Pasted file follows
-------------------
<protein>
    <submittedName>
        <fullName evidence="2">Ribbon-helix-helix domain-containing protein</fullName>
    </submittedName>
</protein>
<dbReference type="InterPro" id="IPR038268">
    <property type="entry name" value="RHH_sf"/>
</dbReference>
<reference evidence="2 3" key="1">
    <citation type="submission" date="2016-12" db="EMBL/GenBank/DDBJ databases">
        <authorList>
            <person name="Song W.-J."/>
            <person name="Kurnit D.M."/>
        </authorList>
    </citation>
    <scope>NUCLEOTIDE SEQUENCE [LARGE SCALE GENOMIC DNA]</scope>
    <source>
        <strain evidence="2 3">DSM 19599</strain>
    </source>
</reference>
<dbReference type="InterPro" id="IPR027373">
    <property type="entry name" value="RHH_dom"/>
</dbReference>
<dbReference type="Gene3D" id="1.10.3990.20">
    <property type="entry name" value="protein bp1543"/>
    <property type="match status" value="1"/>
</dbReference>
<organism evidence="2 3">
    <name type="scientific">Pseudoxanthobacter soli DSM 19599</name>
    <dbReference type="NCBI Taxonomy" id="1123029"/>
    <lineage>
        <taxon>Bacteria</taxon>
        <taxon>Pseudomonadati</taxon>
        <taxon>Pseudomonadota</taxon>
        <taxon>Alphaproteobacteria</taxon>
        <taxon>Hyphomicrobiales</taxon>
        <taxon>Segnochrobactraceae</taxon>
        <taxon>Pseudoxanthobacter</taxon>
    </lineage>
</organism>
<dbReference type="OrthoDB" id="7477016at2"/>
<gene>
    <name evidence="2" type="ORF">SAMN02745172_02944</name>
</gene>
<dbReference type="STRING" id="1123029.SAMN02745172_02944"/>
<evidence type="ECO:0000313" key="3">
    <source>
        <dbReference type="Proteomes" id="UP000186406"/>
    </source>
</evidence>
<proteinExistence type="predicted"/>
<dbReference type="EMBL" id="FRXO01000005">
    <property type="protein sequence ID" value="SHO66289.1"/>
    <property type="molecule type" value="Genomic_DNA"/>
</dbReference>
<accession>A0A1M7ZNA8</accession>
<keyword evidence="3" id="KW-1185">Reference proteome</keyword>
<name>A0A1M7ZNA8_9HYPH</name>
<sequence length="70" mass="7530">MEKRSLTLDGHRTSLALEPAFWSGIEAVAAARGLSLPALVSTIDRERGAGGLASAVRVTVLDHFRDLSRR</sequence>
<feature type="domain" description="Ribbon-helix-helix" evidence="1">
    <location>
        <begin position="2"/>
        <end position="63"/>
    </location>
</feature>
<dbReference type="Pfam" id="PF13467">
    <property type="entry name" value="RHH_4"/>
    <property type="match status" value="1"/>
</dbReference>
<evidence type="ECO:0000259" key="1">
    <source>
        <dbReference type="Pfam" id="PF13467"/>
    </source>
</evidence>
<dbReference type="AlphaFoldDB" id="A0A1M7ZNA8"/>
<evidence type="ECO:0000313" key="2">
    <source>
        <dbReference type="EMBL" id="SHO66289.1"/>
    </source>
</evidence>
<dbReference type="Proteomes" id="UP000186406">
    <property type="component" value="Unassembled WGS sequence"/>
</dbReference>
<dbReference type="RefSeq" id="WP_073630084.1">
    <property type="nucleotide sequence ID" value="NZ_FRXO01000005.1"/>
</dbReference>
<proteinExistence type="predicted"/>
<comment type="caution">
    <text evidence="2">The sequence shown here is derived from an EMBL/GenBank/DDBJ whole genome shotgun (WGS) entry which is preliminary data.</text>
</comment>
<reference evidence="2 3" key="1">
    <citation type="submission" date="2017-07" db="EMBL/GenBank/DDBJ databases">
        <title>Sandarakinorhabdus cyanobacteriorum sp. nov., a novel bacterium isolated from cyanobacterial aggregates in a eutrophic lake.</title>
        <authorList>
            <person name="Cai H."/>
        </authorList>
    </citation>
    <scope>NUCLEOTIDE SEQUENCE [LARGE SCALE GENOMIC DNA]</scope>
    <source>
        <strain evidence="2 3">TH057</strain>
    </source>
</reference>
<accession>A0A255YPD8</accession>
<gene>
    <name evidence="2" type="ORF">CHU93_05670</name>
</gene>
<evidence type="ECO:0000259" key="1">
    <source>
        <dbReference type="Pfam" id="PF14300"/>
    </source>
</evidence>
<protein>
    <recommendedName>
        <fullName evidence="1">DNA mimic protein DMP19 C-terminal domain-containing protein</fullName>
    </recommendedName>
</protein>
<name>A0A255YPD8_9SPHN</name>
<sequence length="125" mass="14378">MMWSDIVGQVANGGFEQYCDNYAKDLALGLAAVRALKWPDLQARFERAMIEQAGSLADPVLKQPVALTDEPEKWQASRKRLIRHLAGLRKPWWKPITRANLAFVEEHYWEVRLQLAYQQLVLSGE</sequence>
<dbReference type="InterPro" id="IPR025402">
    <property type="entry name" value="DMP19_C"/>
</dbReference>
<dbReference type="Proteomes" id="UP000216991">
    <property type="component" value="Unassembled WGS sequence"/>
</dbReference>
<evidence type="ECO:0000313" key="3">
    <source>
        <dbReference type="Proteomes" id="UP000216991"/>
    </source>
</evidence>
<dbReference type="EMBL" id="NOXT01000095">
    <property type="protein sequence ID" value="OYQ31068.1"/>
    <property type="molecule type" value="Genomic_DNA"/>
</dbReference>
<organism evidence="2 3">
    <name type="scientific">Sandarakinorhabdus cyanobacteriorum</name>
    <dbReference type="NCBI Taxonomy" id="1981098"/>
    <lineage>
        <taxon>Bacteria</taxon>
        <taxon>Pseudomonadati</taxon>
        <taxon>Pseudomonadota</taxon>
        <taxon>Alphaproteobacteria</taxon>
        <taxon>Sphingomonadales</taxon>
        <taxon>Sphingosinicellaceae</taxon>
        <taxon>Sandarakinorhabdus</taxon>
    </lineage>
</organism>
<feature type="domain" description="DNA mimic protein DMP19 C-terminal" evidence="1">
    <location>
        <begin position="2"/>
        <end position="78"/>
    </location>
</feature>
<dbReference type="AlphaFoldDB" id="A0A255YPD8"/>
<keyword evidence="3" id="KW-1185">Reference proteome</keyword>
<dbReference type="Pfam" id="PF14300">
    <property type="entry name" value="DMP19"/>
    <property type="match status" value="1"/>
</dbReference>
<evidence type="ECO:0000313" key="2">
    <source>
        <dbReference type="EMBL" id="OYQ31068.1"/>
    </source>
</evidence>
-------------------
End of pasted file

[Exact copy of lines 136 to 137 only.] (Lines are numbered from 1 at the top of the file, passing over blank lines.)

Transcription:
    <dbReference type="NCBI Taxonomy" id="1981098"/>
    <lineage>